Directive Principles of State Policy (DPSP)

Understanding the Directive Principles of State Policy (DPSP) is crucial for students preparing for upcoming government exams. DPSPs embody the socio-economic ideals that guide state policies and governance. Proficiency in this topic helps students grasp the constitutional obligations of the state towards citizens’ welfare, justice, and equality. It provides insights into the principles that shape public policy formulation, enabling students to analyze and evaluate the effectiveness of government initiatives. Moreover, familiarity with DPSP enhances students’ understanding of India’s democratic ethos and constitutional framework, facilitating success in government exams.

Directive Principles of State Policy (DPSP)

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Directive Principles of State Policy (DPSP)


Articles 36-51 of Part IV of the Indian Constitution deal with State Policy Directive Principles (DPSP).

Directive Principles of State Policy in India aim to create social and economic conditions under which the citizens can lead a good life and ensure social and economics democracy through a welfare state.

They are derived from the Constitution of Ireland, which had been copied from the Spanish Constitution.

Directive Principles of State Policy (DPSP) are non-justiciable; therefore, they cannot be enforced in court.

Background of Directive Principles of State Policy

  • The DPSP and Fundamental rights have a common origin. The Nehru Report of 1928, which included some of the fundamental rights as well as certain additional rights, such as the right to education, that were not enforceable at the time.
  • The Sapru Report of 1945 distinguished between justifiable and non-justifiable fundamental rights.
  • The instrument of instructions contained in the Government of India Act, 1935 has been incorporated in the constitution of India in the year 1950 as Directive Principles of State Policy.
  • The concept of DPSP originated in the Spanish Constitution and was incorporated into the Irish Constitution. The Indian Constitution was heavily influenced by the Irish nationalist movement, and the notion of DPSP was copied from the Irish Constitution in 1937.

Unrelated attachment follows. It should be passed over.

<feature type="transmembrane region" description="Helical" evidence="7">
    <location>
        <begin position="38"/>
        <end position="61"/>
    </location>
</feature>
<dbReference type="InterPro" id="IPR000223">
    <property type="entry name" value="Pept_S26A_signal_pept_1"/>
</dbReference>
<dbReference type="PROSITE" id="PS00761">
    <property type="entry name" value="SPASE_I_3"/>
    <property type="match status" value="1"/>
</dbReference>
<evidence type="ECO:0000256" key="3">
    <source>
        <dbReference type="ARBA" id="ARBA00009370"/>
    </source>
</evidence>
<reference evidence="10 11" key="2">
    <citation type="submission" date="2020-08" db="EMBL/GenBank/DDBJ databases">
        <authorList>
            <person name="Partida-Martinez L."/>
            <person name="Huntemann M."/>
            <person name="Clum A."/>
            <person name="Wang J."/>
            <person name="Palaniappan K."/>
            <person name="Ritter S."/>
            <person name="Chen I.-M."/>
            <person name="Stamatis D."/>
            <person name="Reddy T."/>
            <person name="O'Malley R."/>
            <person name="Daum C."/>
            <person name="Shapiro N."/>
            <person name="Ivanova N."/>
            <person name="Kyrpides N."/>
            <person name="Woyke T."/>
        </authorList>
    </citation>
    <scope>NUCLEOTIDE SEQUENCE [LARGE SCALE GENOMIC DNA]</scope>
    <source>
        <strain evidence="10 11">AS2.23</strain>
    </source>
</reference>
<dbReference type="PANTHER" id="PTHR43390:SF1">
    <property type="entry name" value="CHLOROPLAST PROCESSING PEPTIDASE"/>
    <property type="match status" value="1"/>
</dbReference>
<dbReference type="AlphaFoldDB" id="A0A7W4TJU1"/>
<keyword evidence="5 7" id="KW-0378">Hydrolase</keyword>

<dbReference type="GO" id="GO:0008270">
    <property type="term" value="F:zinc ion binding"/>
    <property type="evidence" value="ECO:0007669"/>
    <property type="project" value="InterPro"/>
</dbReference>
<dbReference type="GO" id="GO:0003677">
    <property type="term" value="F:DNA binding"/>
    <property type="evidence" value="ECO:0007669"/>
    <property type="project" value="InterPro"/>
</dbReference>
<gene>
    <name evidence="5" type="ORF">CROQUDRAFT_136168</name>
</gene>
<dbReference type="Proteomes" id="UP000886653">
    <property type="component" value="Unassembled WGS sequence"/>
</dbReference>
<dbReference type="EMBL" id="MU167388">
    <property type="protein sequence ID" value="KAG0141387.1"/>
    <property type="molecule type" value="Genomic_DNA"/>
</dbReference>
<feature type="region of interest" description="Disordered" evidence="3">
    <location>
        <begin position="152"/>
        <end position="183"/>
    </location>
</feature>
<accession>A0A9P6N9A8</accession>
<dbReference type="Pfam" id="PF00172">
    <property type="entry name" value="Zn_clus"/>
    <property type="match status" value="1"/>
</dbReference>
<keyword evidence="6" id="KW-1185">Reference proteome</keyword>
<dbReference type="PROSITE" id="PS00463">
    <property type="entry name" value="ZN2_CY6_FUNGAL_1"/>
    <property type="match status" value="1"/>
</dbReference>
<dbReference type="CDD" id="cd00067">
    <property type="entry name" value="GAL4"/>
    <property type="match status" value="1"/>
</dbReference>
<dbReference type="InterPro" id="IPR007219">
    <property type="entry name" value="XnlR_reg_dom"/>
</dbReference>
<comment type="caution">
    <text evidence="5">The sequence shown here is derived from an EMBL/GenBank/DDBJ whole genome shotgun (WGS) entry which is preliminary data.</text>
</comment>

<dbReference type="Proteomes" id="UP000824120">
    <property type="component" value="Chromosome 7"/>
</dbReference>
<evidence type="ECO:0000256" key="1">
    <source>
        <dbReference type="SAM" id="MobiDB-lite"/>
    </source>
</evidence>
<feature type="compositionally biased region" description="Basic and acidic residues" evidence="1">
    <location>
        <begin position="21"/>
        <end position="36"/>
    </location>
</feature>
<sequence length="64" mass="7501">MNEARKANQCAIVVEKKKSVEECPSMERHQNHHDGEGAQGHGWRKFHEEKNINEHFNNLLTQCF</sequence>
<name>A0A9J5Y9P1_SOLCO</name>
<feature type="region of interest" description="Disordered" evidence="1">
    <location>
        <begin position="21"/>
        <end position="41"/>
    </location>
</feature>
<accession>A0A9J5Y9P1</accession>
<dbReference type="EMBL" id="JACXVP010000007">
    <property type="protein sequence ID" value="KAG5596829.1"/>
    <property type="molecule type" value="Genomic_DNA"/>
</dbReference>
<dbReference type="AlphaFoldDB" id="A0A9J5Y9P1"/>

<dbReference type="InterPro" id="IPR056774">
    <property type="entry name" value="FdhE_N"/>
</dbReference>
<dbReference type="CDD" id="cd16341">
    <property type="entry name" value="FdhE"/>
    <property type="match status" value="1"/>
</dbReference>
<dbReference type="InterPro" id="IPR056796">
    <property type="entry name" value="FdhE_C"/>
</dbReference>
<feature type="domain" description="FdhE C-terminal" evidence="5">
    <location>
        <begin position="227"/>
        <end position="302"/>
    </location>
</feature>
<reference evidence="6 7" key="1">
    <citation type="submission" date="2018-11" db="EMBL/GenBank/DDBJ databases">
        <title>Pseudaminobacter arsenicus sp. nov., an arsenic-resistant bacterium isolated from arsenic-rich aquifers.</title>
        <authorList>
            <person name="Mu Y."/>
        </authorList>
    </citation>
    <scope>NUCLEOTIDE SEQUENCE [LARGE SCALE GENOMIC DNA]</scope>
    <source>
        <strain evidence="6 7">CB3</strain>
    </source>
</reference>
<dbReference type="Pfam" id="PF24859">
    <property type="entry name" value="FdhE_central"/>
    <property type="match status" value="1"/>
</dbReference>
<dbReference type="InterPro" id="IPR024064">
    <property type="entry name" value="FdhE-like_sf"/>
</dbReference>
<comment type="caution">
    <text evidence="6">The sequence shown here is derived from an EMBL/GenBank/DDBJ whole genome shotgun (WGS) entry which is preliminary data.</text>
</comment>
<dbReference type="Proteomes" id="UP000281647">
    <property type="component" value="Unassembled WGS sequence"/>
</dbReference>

Dr. B.R. Ambedkar described these principles as ‘novel features’ of the Indian Constitution.

Both the Fundamental Rights and the DPSP were included in all three drafts of the constitution created by the Drafting Committee, which was chaired by Dr. B.R. Ambedkar.


Features of Directive Principles of State Policy

  • DPSP are not enforceable in a court of law.
  • They were deemed non-justifiable given that the State may not have enough resources to implement all of them or it may even come up with some better and progressive legislation.
  • The Directive Principles provide a highly comprehensive economic, social and political framework for a modern democratic State.
  • They seek to realise the noble principles of justice, liberty, equality, and fraternity established in the Constitution’s Preamble.
  • Although non-justiciable, the Directive Principles assist courts in assessing and determining the constitutionality of a statute.
  • Many times, the Supreme Court has ruled that when determining the constitutionality of a law, if a court finds that the law in question seeks to give effect to a Directive Principle, it may consider such law to be “reasonable” in relation to Article 14 (equality before the law) or Article 19 (six freedoms), and thus save such law from unconstitutionality.


New Directive Principles of State Policy

  • Following changes were made by 42nd Constitutional Amendment, 1976 in part-IV of the Constitution:
    • Article 39A: To provide free legal aid to the poor.
    • Article 43A: Participation of workers in the management of Industries.K1M
    • Article 48A: To protect and improve the environment.
  • The 44th Constitutional Amendment, 1978 inserted Section-2 to Article 38 which declares that; “The State, in particular, shall strive to minimize economic inequalities in income and eliminate inequalities in status, facilities and opportunities not amongst individuals but also amongst groups”.
  • The 86th Amendment Act of 2002 changed the subject matter of Article 45 and made elementary education a fundamental right under Article 21 A.


Directive Principles of State Policy in Preamble

  • The Preamble is a brief introduction to the constitution that incorporates all the aims that the drafters of the Indian Constitution had in mind.
  • The phrase “justice – social, economic, and political” contained in the preamble is the goal that must be accomplished through the development of the DPSP.
  • The DPSP is recruited to achieve the goal stated in the preamble, which is Justice, Liberty, Equality, and Fraternity, commonly known as the four pillars of the Indian Constitution. It also incorporates the concept of the welfare state, which was lacking during colonial administration.


Directive Principle of State Policy – Consequence